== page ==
Writing Undergraduate Overview
The Bachelor of Fine Arts in Writing (BFAW) program emphasizes a process-based approach to creative writing—one in which students experience writing across genres and in interdisciplinary and hybrid modes. Fully integrated into SAIC’s studio departments, you will explore the relationship between language and visual art by connecting writing to comics, graphic novels, artist’s books, painting, performance, film, sound, and gallery installations.
As a BFAW student, there are numerous immersive experiences for you to take advantage of and you will participate in either or both the BFA thesis exhibition and the BFA in Writing reading. Students can gain understanding of editorial and production work through involvement in Mouth, the annual BFAW student-run literary journal, or Fnewsmagazine, our award-winning student newspaper.
Students are also encouraged to attend the readings and workshops by the Writing Department sponsored Visiting Writer and Artist Lectures, special events such as Publishing Panel presentations, and MFAW Graduate Lectures. In addition, students in the Writing Department have access to a wide variety of campus resources. The BFA in Writing degree curriculum includes:
The BFA in Writing degree curriculum includes:
- Introduction to Writing as Art
- Two-semester literature survey
- Writing workshops for prose, poetry, comics, plays, and hybrid projects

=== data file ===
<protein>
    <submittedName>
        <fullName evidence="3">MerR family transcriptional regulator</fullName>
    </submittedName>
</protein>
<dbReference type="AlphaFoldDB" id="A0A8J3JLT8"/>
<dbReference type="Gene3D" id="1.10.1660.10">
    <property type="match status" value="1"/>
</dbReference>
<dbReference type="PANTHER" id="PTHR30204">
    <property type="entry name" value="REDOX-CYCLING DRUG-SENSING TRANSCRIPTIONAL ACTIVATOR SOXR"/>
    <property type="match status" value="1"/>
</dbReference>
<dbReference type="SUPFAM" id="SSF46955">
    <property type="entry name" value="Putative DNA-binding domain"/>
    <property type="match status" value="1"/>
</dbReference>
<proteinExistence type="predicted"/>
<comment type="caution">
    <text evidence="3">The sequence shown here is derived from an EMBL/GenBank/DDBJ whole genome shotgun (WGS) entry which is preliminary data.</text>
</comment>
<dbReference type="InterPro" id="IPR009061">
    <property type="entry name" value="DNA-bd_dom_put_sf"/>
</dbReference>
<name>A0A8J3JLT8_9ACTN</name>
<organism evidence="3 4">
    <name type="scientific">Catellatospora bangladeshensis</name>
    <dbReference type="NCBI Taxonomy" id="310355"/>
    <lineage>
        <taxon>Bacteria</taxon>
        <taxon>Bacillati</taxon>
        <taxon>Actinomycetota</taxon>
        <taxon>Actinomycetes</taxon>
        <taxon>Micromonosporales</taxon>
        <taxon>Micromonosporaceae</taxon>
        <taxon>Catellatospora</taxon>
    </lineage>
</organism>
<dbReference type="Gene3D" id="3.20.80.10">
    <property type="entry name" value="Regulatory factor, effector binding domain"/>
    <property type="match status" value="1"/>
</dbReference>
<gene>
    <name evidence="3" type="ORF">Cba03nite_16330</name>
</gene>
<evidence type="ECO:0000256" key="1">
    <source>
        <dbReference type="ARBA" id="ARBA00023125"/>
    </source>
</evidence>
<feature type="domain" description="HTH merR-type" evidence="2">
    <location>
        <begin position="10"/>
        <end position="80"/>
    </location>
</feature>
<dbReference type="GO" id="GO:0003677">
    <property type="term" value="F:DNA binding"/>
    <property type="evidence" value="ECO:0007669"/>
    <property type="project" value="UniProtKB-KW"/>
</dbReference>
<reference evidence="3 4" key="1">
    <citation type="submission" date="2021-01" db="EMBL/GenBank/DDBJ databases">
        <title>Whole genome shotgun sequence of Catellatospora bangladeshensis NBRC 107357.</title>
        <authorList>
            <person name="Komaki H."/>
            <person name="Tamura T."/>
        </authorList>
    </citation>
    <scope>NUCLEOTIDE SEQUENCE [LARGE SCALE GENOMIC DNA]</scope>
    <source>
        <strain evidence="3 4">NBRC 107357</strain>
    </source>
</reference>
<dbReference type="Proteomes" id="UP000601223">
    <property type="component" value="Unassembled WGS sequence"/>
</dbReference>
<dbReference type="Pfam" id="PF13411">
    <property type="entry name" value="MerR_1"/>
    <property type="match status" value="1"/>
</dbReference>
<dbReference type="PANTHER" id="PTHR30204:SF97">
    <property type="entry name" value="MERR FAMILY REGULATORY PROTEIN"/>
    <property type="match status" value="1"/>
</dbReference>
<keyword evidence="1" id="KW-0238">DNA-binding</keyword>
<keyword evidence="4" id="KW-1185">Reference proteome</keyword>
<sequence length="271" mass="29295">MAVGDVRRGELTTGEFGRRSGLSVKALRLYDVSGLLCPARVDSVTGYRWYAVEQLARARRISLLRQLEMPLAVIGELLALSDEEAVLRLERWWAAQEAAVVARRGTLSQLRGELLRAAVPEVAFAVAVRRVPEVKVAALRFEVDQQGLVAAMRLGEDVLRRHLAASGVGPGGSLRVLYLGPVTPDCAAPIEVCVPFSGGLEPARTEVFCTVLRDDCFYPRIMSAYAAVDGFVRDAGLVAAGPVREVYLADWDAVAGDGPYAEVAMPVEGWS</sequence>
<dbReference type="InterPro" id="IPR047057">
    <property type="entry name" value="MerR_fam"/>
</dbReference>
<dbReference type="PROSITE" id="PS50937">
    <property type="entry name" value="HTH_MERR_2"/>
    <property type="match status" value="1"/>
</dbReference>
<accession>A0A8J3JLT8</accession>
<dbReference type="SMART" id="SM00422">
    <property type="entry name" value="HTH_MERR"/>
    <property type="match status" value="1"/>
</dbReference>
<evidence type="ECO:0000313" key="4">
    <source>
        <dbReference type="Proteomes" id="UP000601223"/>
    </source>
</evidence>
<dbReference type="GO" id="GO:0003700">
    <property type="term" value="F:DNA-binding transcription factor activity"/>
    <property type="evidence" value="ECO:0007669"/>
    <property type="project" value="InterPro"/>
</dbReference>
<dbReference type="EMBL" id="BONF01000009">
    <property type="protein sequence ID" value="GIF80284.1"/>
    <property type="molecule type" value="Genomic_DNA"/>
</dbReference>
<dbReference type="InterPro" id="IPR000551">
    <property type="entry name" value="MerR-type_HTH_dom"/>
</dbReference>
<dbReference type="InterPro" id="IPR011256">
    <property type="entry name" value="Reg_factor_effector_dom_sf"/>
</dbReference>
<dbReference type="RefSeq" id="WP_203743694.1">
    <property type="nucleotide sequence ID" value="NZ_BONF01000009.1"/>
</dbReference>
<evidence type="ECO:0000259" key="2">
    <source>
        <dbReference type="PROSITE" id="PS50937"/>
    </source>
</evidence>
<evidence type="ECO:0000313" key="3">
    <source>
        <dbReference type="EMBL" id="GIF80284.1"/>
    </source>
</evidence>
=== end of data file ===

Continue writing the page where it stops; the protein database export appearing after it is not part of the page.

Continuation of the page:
- Generative seminars with multi-genre topics such as: artist books, literary monsters, and electronic writing
- Undergraduate thesis workshop—a small, intensive class in which students conceive, generate, and revise a creative project of their choice
Gabriel Bump (BFAW 2014)
Gabriel Bump (BFAW 2014)
Author of Everywhere You Don’t Belong (2020), winner of the 2020 Ernest Gaines Award for Literary Excellence, and a selection as one of the 100 most notable books of 2020 by the New York Times. Currently Assistant Professor at University of North Carolina.
How did SAIC influence your career path?
The classes I took at SAIC made me want to teach, which I do now. Also, the feedback I received from my peers and instructors gave me some hope that I could write a book.
What was your favorite resource at SAIC? How did it enhance your work?
Free admittance to the Art Institute museum is an amazing perk. Whenever I felt uninspired, I just wandered around and— whack!—inspiration everywhere.
What SAIC classes and instructors impacted your creative development?
All my creative writing workshops. The Writing program was pretty small, so a lot of us took several classes together with the same professors. It felt like a small family, bickering, comfort, all of it. Adam Levin, Janet Desaulniers, Todd Hasak-Lowy, Mark Booth, James McManus, Ruth Margraff, Leila Wilson, Jesse Ball—they were our parents, or cousins, or cool aunts and uncles. That community was unlike anything I’ve experienced since.